TEC controller using analog proportioning controller

Thread Starter

Donahue851

Joined Mar 21, 2018
2
I am trying to build a temperature gradient apparatus for a laboratory experiment using 2 Peltier devices (approximately -15 C to -5 C gradient). High stability is needed. I have two Omega CN745 analog proportioning PID temperature controllers that output 4mA - 20mA DC control signal. I was thinking that I would be able to find an amplifier board that would have the control signal input, DC power input, and a proportioned output signal to power TEC. I am having a hard time of finding such a product and was looking for some advice. Should I be using a time proportional type temperature controller with a relay instead? In this case, I worry about stability as well as cycling the TEC on and off.

I am using a TEC1-12707HT
Imax = 7.4A
Umax = 15.4 V
Qmax= 75W

Any guidance on this project is be appreciated.
 

Thread Starter

Donahue851

Joined Mar 21, 2018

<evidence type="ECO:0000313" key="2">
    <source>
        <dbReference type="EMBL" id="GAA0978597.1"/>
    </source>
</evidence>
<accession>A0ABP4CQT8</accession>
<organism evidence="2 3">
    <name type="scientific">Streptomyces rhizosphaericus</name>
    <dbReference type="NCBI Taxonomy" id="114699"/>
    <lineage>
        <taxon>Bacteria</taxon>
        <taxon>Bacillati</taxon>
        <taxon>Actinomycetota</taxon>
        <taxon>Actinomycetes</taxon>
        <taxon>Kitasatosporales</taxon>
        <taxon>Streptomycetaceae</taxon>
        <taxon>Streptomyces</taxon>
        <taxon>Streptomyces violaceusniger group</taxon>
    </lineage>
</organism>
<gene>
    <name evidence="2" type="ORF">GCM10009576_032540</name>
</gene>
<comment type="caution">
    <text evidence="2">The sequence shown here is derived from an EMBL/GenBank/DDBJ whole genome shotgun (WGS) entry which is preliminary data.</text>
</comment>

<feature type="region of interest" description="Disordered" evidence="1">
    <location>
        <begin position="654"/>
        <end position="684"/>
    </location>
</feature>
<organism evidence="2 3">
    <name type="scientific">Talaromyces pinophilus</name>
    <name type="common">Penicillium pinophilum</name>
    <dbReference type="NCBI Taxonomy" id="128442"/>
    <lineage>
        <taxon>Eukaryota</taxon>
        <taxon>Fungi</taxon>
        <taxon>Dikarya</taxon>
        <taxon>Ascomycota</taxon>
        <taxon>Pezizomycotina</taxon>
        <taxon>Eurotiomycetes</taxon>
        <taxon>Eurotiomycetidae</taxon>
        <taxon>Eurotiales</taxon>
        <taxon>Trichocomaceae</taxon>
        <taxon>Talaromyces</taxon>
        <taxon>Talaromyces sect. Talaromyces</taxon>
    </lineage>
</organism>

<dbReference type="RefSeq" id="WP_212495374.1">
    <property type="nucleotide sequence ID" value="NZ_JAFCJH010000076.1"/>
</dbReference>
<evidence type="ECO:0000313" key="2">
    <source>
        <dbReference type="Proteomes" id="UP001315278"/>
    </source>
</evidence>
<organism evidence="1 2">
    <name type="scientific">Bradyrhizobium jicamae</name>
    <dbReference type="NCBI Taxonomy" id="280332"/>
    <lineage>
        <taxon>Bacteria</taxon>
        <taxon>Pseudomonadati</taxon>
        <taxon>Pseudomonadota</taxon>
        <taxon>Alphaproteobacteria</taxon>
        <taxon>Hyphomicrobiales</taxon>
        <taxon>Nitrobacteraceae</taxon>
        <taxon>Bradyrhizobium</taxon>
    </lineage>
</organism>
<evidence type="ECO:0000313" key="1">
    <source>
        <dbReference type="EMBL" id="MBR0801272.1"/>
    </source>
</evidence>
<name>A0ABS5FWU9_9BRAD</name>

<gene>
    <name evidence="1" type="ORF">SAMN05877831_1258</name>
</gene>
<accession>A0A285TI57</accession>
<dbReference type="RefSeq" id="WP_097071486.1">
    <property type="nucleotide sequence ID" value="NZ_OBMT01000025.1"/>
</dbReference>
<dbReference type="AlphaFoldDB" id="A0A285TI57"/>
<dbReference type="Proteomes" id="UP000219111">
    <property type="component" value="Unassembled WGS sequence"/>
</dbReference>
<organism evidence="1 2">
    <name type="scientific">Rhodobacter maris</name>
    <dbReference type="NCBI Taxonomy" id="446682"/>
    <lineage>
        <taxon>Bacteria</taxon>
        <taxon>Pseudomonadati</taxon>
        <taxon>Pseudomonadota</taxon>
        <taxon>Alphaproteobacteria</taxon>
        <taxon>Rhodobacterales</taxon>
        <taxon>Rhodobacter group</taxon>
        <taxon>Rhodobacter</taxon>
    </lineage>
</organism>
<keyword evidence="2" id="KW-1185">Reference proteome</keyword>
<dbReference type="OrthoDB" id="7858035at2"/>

2
Wouldn’t a PWM amplifier basically turn an analog signal into a switching on/off signal? My intention with buying the analog PID temp controller was to be able to have a linear gain, which I think would have better stability than switching on/of system. If I was going to go with a time proportioned on/off signal (PWM), wouldn’t it be easier to use a time proportioned temperature controller with a relay instead? Omega Engineering makes the same temperature controller I have but as a time proportioned (CN742) vs the analog proportioned one I have (CN745).
 

MrChips

Joined Oct 2, 2009
23,080
An analog controller is not very efficient. The power that you do not want to go to the TEC has to be dissipated by the analog controller. Hence the controller runs hot.

A PWM switch is a better solution. A mechanical relay wears out eventually where as an electronic switch will last a lot longer. MOSFETs are either fully ON or fully OFF, much like a relay, but lasts a lot longer.
 

crutschow

Joined Mar 14, 2008
26,769
Wouldn’t a PWM amplifier basically turn an analog signal into a switching on/off signal?
Not if the PWM frequency is much higher than the control loop frequency response.
High frequency PWM driving the TEC will act essentially the same as a linear control if the PWM duty-cycle is linearly proportional to the PWM modulator dc (low frequency) input control voltage.
 
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